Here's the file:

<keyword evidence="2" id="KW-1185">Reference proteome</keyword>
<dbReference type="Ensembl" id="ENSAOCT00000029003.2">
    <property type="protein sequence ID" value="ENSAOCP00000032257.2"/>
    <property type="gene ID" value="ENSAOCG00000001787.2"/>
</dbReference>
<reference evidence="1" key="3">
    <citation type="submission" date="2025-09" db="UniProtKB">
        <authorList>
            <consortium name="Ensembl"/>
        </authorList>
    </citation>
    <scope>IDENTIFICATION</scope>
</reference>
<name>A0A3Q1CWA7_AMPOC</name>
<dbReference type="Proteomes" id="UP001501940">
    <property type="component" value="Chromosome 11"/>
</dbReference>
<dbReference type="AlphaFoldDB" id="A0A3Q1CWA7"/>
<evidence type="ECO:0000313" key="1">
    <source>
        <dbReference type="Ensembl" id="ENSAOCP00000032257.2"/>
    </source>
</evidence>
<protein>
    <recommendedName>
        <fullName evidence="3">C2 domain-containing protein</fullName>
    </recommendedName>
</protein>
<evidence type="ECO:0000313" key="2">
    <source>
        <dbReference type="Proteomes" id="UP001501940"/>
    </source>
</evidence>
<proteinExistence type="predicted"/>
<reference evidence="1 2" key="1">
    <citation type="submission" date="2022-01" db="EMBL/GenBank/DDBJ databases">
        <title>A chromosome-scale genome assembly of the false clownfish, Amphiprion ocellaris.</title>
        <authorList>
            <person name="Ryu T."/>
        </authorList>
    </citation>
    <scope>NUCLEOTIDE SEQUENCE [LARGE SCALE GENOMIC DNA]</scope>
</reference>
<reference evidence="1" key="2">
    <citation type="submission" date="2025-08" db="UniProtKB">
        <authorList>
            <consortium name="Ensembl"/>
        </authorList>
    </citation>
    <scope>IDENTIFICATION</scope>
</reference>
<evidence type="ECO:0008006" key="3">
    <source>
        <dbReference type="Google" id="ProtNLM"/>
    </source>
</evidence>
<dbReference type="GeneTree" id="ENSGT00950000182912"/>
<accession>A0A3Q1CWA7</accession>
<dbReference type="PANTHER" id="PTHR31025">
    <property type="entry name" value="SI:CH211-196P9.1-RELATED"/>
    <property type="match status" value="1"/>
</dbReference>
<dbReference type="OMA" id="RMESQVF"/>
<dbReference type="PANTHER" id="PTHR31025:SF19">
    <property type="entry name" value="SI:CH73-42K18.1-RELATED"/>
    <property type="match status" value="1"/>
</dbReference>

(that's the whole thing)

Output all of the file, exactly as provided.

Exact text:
<keyword evidence="2" id="KW-1185">Reference proteome</keyword>
<dbReference type="Ensembl" id="ENSAOCT00000029003.2">
    <property type="protein sequence ID" value="ENSAOCP00000032257.2"/>
    <property type="gene ID" value="ENSAOCG00000001787.2"/>
</dbReference>
<reference evidence="1" key="3">
    <citation type="submission" date="2025-09" db="UniProtKB">
        <authorList>
            <consortium name="Ensembl"/>
        </authorList>
    </citation>
    <scope>IDENTIFICATION</scope>
</reference>
<name>A0A3Q1CWA7_AMPOC</name>
<dbReference type="Proteomes" id="UP001501940">
    <property type="component" value="Chromosome 11"/>
</dbReference>
<dbReference type="AlphaFoldDB" id="A0A3Q1CWA7"/>
<evidence type="ECO:0000313" key="1">
    <source>
        <dbReference type="Ensembl" id="ENSAOCP00000032257.2"/>
    </source>
</evidence>
<protein>
    <recommendedName>
        <fullName evidence="3">C2 domain-containing protein</fullName>
    </recommendedName>
</protein>
<evidence type="ECO:0000313" key="2">
    <source>
        <dbReference type="Proteomes" id="UP001501940"/>
    </source>
</evidence>
<proteinExistence type="predicted"/>
<reference evidence="1 2" key="1">
    <citation type="submission" date="2022-01" db="EMBL/GenBank/DDBJ databases">
        <title>A chromosome-scale genome assembly of the false clownfish, Amphiprion ocellaris.</title>
        <authorList>
            <person name="Ryu T."/>
        </authorList>
    </citation>
    <scope>NUCLEOTIDE SEQUENCE [LARGE SCALE GENOMIC DNA]</scope>
</reference>
<reference evidence="1" key="2">
    <citation type="submission" date="2025-08" db="UniProtKB">
        <authorList>
            <consortium name="Ensembl"/>
        </authorList>
    </citation>
    <scope>IDENTIFICATION</scope>
</reference>
<evidence type="ECO:0008006" key="3">
    <source>
        <dbReference type="Google" id="ProtNLM"/>
    </source>
</evidence>
<dbReference type="GeneTree" id="ENSGT00950000182912"/>
<accession>A0A3Q1CWA7</accession>
<dbReference type="PANTHER" id="PTHR31025">
    <property type="entry name" value="SI:CH211-196P9.1-RELATED"/>
    <property type="match status" value="1"/>
</dbReference>
<dbReference type="OMA" id="RMESQVF"/>
<dbReference type="PANTHER" id="PTHR31025:SF19">
    <property type="entry name" value="SI:CH73-42K18.1-RELATED"/>
    <property type="match status" value="1"/>
</dbReference>